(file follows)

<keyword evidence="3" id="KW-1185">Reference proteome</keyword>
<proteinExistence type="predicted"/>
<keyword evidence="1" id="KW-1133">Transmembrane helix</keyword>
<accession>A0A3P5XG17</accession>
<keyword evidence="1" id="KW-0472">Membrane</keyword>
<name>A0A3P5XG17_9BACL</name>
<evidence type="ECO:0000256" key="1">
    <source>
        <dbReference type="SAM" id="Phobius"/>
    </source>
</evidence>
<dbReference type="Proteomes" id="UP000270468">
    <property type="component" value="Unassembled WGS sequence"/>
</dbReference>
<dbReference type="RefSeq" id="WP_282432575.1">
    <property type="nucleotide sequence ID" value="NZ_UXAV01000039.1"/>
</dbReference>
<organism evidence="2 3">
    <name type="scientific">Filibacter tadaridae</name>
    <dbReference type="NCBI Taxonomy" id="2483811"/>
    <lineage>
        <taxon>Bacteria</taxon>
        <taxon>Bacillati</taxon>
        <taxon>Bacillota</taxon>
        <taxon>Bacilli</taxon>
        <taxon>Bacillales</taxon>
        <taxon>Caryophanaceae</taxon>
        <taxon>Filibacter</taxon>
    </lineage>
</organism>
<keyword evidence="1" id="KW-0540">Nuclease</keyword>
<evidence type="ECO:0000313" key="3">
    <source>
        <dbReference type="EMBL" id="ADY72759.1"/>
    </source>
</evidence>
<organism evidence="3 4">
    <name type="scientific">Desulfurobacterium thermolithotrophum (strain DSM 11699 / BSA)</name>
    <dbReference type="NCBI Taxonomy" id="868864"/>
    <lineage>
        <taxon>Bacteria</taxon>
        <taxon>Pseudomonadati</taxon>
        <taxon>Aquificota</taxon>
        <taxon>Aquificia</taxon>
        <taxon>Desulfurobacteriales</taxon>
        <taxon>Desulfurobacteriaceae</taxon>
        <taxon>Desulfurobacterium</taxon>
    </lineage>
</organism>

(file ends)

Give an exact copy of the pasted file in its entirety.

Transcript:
<keyword evidence="3" id="KW-1185">Reference proteome</keyword>
<proteinExistence type="predicted"/>
<keyword evidence="1" id="KW-1133">Transmembrane helix</keyword>
<accession>A0A3P5XG17</accession>
<keyword evidence="1" id="KW-0472">Membrane</keyword>
<name>A0A3P5XG17_9BACL</name>
<evidence type="ECO:0000256" key="1">
    <source>
        <dbReference type="SAM" id="Phobius"/>
    </source>
</evidence>
<dbReference type="Proteomes" id="UP000270468">
    <property type="component" value="Unassembled WGS sequence"/>
</dbReference>
<dbReference type="RefSeq" id="WP_282432575.1">
    <property type="nucleotide sequence ID" value="NZ_UXAV01000039.1"/>
</dbReference>
<organism evidence="2 3">
    <name type="scientific">Filibacter tadaridae</name>
    <dbReference type="NCBI Taxonomy" id="2483811"/>
    <lineage>
        <taxon>Bacteria</taxon>
        <taxon>Bacillati</taxon>
        <taxon>Bacillota</taxon>
        <taxon>Bacilli</taxon>
        <taxon>Bacillales</taxon>
        <taxon>Caryophanaceae</taxon>
        <taxon>Filibacter</taxon>
    </lineage>
</organism>
<keyword evidence="1" id="KW-0540">Nuclease</keyword>
<evidence type="ECO:0000313" key="3">
    <source>
        <dbReference type="EMBL" id="ADY72759.1"/>
    </source>
</evidence>
<organism evidence="3 4">
    <name type="scientific">Desulfurobacterium thermolithotrophum (strain DSM 11699 / BSA)</name>
    <dbReference type="NCBI Taxonomy" id="868864"/>
    <lineage>
        <taxon>Bacteria</taxon>
        <taxon>Pseudomonadati</taxon>
        <taxon>Aquificota</taxon>
        <taxon>Aquificia</taxon>
        <taxon>Desulfurobacteriales</taxon>
        <taxon>Desulfurobacteriaceae</taxon>
        <taxon>Desulfurobacterium</taxon>
    </lineage>
</organism>